“At some crisis times like this one” writes Lauren Berlant, “politics is defined by a collectively held sense that a glitch has appeared in the reproduction of life. A glitch is an interruption within a transition, a troubled transmission. A glitch is also the revelation of an infrastructural failure.” Recent events have exposed weak structures and in facing their flimsy nature, it is becoming urgent to summon a form of infrastructural imagination that would be applied to the repair or rethinking of what holds and regulates our forms of life in common.

The dialogue between Céline Condorelli and June Crespo is an attempt to call for the type of imagination that brings infrastructure to the fore. Their work function as a poetics, an aesthetic and a politics of support. What is to be seen is what sustains, that which holds together, the conditions that make a relationship possible, either in a literal sense - a material confluence - or in an affective or conceptual sense.

Céline Condorelli’s work includes an ongoing and careful inquiry on the notion of support in a broad sense. Perhaps the most paradigmatic example would be her long-term project Support Structures (2003-2009). But her attention to forms of support has also led her to design exhibition structures for third parties, to review projects of participatory architecture or to think of friendship in terms of support. The Company she Keeps, a book edited by the artist that is part of the exhibition, brings together a series of conversations around friendship whilst being an expression of friendship. For Condorelli the latter is not only a form of relationship but also something that drives her work at an infrastructural level: “Friendship is perhaps a condition of work in my practice—even though it may never be the actual subject of the work, however close it is to a long term object of my practice, support—but a formative, operational condition that works on multiple, simultaneous levels.” Friendship is a methodological preference; a mode of thinking and engaging. It is a relationship that lasts over time with friends of course, but also with objects, thoughts and references that one befriends and keeps in close dialogue. The title of the book is taken from Hannah Arendt ‘s description of culture which quite accurately corresponds to how the artist understands friendship; “the company that one chooses to keep, in the present as well as in the past”.

The sculpture presented at NoguerasBlanchard, Structure for Communicating with the Wind belongs to the series titled Additionals that brings together objects made from prop-making techniques. Each of the objects has a pseudo-functionality; communicating, listening, preparing, reading, and public speaking. They were conceived to enable different relationships between the characters that appear in The Tiger’s Mind, a score by experimental Bristish composer Cornelius Cardew. The sculpture in display is conceived so as to enable to communication between Tiger and Wind, two of Cardew’s characters. The movement of the curtain recalls the sound of trees in the wind and in the same gesture makes the tinest air circulation visible. The sculpture becomes an interface that both creates and makes visible the conditions for a conversation.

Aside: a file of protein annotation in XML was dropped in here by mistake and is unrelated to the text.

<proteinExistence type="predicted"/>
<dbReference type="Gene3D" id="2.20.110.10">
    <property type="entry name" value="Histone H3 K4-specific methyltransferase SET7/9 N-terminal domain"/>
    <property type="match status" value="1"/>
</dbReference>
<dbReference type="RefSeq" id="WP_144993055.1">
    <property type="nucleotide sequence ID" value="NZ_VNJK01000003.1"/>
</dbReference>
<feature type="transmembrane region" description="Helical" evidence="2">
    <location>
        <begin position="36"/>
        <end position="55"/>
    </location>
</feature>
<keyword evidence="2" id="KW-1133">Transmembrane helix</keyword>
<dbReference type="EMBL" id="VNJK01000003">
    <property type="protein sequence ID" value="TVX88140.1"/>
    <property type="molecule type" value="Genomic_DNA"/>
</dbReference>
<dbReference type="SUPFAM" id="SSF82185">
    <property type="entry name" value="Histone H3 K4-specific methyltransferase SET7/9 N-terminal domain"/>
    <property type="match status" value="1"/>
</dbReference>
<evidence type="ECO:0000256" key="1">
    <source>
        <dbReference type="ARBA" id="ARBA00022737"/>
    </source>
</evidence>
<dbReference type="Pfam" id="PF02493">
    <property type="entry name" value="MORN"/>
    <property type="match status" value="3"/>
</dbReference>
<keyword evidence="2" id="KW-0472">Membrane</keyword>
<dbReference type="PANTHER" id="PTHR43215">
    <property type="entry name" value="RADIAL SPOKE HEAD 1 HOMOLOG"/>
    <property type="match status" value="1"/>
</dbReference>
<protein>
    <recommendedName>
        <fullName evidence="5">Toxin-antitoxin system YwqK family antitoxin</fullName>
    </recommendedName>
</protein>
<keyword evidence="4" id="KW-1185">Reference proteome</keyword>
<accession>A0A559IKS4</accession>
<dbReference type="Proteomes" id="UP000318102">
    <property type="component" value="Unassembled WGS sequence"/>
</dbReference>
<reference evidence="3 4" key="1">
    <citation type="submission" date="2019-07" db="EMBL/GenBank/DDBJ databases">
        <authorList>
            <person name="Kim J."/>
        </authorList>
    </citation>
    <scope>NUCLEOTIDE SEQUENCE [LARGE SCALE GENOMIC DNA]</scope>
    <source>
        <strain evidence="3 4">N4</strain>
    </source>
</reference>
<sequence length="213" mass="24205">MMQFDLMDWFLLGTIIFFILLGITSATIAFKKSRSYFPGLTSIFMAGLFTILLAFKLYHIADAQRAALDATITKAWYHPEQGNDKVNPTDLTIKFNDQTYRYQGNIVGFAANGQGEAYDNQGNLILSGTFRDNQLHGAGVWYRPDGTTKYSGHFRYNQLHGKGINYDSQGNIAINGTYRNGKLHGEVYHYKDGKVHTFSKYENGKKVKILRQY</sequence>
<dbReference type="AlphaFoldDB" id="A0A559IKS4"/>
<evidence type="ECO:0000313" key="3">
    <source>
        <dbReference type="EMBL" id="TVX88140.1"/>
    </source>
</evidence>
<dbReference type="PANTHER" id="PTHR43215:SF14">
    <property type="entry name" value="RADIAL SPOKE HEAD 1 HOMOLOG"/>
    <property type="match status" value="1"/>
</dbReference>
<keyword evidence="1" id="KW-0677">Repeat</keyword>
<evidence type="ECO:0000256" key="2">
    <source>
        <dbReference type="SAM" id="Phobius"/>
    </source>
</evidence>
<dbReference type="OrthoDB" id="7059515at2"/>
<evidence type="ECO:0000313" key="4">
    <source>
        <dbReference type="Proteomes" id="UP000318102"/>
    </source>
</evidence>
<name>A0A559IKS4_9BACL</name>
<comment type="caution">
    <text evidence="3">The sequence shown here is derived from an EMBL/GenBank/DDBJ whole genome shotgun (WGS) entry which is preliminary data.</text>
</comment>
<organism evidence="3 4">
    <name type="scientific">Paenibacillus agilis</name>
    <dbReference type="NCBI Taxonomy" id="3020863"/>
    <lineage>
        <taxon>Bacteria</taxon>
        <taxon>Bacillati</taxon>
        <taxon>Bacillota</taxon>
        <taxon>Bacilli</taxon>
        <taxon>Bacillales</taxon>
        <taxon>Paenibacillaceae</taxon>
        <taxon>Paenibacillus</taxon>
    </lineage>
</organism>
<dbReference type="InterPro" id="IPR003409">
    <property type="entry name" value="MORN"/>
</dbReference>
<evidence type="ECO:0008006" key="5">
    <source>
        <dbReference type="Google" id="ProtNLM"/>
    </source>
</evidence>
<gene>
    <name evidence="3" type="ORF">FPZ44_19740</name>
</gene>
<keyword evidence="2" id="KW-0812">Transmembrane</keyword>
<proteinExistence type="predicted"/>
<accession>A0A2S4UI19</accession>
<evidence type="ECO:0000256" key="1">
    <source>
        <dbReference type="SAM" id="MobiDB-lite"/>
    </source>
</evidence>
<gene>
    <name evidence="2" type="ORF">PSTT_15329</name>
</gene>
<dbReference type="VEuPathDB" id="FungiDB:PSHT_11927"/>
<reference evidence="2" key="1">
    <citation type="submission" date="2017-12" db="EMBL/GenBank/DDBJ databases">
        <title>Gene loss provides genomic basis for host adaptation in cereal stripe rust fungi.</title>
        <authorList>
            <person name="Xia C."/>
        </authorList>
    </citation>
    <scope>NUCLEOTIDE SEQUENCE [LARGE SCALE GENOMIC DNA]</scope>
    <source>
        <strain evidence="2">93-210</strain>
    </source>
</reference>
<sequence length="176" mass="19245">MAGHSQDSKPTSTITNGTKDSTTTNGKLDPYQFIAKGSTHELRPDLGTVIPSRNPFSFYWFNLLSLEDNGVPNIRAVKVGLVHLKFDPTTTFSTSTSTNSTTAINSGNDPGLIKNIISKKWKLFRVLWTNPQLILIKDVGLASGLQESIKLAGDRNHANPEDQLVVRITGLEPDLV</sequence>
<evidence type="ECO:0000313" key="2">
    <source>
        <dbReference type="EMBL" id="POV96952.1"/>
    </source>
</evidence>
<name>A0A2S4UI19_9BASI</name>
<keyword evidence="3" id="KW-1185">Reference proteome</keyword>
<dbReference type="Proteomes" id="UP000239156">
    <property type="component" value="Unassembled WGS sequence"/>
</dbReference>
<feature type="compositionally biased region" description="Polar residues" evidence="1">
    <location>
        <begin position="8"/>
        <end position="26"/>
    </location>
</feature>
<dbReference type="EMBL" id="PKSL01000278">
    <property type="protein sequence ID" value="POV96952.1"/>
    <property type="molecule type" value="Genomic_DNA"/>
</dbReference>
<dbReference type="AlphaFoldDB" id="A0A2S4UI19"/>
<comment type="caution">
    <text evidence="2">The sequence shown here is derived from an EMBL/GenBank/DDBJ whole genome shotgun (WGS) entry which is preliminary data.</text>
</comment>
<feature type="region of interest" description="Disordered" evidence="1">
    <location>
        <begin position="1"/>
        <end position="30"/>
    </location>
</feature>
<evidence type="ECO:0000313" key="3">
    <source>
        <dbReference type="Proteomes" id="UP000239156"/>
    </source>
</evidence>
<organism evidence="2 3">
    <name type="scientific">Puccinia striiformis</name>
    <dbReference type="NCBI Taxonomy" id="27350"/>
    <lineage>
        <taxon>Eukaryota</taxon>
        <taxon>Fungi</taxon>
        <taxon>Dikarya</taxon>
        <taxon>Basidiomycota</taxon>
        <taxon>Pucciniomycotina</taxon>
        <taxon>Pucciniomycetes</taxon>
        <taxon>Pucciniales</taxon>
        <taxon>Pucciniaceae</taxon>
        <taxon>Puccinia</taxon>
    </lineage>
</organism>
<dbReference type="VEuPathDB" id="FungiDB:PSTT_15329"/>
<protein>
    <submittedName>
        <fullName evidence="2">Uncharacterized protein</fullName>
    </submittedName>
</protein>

The couple of sculptures presented by June Crespo arise at the intersection between two previous projects. In 2019, in Mexico she worked on the space generated by seismic movements between buildings. The resulting sculpture showed the positive space between the walls. The title, Espacio de ti a mi [Space from me to you], forces an overlap between architectural space and affective and bodily space. Also in 2019, for an exhibition curated by David Bestué in Plaza de Can Colom, very close to Nogueras Blanchard, the artist made horizontal concrete blocks with concave hollows conceived to surround a lying body. Drawing on features from both projects, the sculptures presented in the framework of A L I E N T O are the trace left by a an encounter and at the same time that which made it possible or will make it possible. It is the testimony of a past convergence, or the space to encourage an upcoming one. In any case, the concrete is what holds the volumes. Insisting on this idea, the title of the pieces, Core, refers to the trunk, the part of the body that supports the rest.

June Crespo speaks of her moulds as something that begins as a record but is later modified in an operation she calls “editing”: “I started making moulds of the spaces where I lived or worked (…). Later, I started editing them, adding flowers, mud ... deforming them ”. Perhaps the common denominator between both artists is this edition of encounters: their intervention in infrastructural conditions that can prompt or protect interactions. In two highly contrasted versions, the one light and flexible; the other rugged and immovable, both are shifting the connotations of materials that are usually used to compartmentalize and isolate. Here, on the contrary, they lead to forms of encounter and relationship. Materials that tend to be associated with segregation and emergency here stand for a structural and sensual perception of coming together.

(Curated by Anna Manubens)